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Figure 1: Extended hematoma in patient no.1 with ITP.

2.2. Case 2

A 50-year-old Caucasian woman presented at the oral medicine clinic with a chief complaint of an itching sensation beneath her maxillary partial denture (Figure 2). The patient was medicated with sodium warfarin following an aortic valve replacement 15 years earlier. Examination revealed a palatal abrasion with extensive ecchymosis extending beyond the borders of the denture. She performed a blood coagulation test, and her International normalized Ratio – INR was 3.1. The patient confirmed oral sex the evening before. With no treatment the lesion subsided within a week.

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Figure 2: Hematoma in Patient No.2, using an anticoagulant. The white lines on either side of the red hematoma lesion deliniate the border of the denture.

2.3. Case 3

A 57-year-old Caucasian female presented at the oral medicine clinic with an unusual feeling on the palate for the last 24 hours (Figure 3). The patient has a long history of ischemic heart disease and underwent percutaneous coronary intervention following which she was given double anti platelet aggregate therapy: aspirin 100 mg and clopidogrel 75 mg per day. Oral intercourse was only confirmed on her second visit. An antiseptic oral rinse was prescribed, and all symptoms subsided within one week.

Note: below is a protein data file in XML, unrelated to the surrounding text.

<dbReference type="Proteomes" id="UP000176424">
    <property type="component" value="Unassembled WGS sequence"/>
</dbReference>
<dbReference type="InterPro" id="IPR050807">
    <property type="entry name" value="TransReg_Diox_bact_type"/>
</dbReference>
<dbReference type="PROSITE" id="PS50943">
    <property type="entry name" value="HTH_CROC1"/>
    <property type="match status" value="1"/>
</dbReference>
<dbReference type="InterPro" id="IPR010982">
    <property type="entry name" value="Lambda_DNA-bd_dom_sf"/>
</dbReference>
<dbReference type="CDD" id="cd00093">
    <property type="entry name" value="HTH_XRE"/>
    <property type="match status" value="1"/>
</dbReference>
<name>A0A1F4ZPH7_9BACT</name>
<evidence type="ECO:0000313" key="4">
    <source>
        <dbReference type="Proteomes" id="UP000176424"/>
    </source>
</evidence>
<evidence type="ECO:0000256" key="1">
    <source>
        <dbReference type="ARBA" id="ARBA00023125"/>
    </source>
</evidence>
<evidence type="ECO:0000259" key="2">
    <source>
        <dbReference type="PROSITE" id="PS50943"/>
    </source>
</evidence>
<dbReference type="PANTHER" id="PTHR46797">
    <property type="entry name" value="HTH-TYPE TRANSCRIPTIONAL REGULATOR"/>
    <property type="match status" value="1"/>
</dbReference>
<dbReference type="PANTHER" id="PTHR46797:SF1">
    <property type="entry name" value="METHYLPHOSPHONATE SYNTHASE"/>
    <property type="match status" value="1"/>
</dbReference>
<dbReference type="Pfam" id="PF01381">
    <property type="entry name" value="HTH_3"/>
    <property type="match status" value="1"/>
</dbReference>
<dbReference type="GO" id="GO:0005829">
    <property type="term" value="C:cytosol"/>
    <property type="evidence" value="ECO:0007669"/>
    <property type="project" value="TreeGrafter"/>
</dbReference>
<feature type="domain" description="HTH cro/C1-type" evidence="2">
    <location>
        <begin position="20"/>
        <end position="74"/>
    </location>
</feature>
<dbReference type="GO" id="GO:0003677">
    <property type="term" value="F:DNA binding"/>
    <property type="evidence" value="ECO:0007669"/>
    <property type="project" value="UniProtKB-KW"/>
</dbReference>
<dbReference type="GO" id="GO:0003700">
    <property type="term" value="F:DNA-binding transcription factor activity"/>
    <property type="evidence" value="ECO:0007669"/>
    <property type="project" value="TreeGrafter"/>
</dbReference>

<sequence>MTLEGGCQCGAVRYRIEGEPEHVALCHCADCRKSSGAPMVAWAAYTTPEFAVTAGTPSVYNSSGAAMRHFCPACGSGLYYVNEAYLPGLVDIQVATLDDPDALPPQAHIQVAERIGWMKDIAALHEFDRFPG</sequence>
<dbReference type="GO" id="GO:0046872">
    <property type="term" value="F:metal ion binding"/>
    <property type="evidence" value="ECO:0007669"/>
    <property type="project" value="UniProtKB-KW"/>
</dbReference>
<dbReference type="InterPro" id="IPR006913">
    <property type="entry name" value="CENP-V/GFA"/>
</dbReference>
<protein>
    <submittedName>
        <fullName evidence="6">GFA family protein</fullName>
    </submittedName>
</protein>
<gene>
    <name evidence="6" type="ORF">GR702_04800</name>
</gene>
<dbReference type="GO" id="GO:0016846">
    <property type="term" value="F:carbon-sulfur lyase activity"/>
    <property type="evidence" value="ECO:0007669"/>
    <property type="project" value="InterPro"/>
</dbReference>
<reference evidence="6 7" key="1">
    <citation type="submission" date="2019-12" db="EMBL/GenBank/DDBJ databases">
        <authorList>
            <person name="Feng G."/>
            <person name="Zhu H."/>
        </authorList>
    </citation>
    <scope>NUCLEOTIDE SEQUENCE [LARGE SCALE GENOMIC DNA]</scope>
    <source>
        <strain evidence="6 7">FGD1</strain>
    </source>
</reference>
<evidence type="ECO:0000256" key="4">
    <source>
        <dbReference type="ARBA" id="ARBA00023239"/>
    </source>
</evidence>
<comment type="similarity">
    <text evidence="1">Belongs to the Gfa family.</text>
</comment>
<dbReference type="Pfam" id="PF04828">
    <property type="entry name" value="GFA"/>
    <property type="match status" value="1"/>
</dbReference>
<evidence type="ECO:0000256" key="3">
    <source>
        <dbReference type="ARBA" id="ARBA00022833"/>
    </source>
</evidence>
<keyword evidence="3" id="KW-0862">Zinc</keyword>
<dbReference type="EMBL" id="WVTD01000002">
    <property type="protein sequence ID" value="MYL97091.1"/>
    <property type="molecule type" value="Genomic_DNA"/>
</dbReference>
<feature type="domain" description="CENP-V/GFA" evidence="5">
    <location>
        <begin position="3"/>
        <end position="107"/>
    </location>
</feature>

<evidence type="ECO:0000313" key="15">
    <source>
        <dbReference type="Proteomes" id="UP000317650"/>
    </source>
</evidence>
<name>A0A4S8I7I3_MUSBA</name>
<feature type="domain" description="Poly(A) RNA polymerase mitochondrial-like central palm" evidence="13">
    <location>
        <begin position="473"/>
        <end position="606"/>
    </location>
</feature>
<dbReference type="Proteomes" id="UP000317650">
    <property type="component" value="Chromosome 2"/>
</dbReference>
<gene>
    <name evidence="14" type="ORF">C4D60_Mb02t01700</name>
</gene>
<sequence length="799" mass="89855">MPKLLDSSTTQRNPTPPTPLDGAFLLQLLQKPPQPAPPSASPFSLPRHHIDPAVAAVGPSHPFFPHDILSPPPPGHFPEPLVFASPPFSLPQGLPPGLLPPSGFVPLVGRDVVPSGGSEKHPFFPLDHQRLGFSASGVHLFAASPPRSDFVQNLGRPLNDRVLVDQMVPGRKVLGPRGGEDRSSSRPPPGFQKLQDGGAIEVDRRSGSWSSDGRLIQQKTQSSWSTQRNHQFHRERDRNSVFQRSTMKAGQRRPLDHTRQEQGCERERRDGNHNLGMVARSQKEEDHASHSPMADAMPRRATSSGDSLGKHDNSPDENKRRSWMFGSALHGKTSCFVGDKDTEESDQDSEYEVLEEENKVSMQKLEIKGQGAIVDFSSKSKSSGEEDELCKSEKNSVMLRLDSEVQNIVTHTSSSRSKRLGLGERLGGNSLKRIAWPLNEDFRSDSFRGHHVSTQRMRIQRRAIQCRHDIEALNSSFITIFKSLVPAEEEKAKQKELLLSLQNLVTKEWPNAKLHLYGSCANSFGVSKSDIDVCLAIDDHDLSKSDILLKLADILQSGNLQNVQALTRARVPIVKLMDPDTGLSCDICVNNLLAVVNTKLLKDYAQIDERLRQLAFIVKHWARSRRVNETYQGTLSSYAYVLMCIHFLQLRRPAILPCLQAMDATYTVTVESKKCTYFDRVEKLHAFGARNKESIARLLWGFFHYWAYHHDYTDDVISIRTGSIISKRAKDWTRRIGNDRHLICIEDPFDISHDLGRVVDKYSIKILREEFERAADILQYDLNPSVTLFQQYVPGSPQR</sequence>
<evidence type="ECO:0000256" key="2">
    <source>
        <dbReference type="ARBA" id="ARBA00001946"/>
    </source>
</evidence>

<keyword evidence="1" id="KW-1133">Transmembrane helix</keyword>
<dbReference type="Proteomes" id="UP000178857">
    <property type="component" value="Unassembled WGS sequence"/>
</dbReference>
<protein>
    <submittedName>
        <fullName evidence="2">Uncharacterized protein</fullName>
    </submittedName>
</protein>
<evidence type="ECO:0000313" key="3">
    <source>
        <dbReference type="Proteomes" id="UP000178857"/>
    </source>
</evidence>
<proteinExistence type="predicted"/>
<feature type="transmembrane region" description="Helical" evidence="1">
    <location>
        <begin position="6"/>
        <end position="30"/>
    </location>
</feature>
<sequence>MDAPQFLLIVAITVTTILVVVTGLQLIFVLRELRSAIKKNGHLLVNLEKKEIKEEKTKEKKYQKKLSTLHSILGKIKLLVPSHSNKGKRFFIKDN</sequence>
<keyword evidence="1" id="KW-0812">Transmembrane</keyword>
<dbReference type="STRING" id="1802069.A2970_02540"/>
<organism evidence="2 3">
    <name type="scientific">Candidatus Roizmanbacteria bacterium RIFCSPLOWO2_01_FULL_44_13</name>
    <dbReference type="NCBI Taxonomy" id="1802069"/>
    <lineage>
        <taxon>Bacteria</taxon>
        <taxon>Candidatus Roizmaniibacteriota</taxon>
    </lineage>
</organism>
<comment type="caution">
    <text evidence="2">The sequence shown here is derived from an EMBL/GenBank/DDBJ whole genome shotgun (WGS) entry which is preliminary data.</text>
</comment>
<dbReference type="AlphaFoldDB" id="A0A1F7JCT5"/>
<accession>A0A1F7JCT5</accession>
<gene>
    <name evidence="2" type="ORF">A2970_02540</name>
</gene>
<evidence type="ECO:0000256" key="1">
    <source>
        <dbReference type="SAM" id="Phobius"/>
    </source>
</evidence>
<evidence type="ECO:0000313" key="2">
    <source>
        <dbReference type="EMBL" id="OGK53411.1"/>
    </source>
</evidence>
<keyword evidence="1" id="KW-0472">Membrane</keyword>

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Figure 3: Palatal hematoma in patient No.3.

3. Discussion

Oral Soft tissue extravascular collections of blood may appear as red – purple to blue lesions on the tongue, cheek, base of oral cavity and palate. These lesions can be caused by infectious diseases and trauma or as a consequence of disrupted coagulation including blood disease, platelet dysfunction, anti-thrombotic treatment, vascular fragility, increased capillary pressure (caused by vomiting or choking) [5]. Current evidence based clinical guidelines for prescribing anti-thrombotic therapy recommend this medication for: primary and secondary prevention of ischemic heart disease, following percutaneous coronary intervention, chronic atrial fibrillation, thrombophilia's and other diseases [6]. All users of antithrombotic treatments should be informed of the possibility of traumatic blood extravasation from oral sexual activity. Even though palatal sub mucosal bleeding is harmless, it needs to be differentiated from other conditions that may present as sub mucosal accumulations of blood. Doughnut lesions, an erythematous papule with a pale center, located on the soft or hard palates is a presenting sign of Group A Streptococcal (GAS) pharyngitis [7, 8]. Their raised appearance allows differentiation from the flat oral lesion of fellatio [9]. Other infectious causes of palatal petechiae include rubella virus (Cheimer sign), cytomegalovirus, herpes simplex virus, human herpes virus 6 (roseola), Epstein-Barr virus, HIV, Treponema pallidum, and Toxoplasma [10]. A thorough review of these clinical conditions is beyond the scope of this article.

4. Conclusions

Protected oral sex is safe. Nevertheless, considering the increasing number of individuals prescribed anti-thrombotic medications, clinicians should be aware of the possibility of oral sub mucosal hematomas following fellatio. Patients should also be informed about this seemingly completely reversible phenomenon.

Disclosure and Conflict of Interests

None of the authors have any disclosures to make with no conflict of interest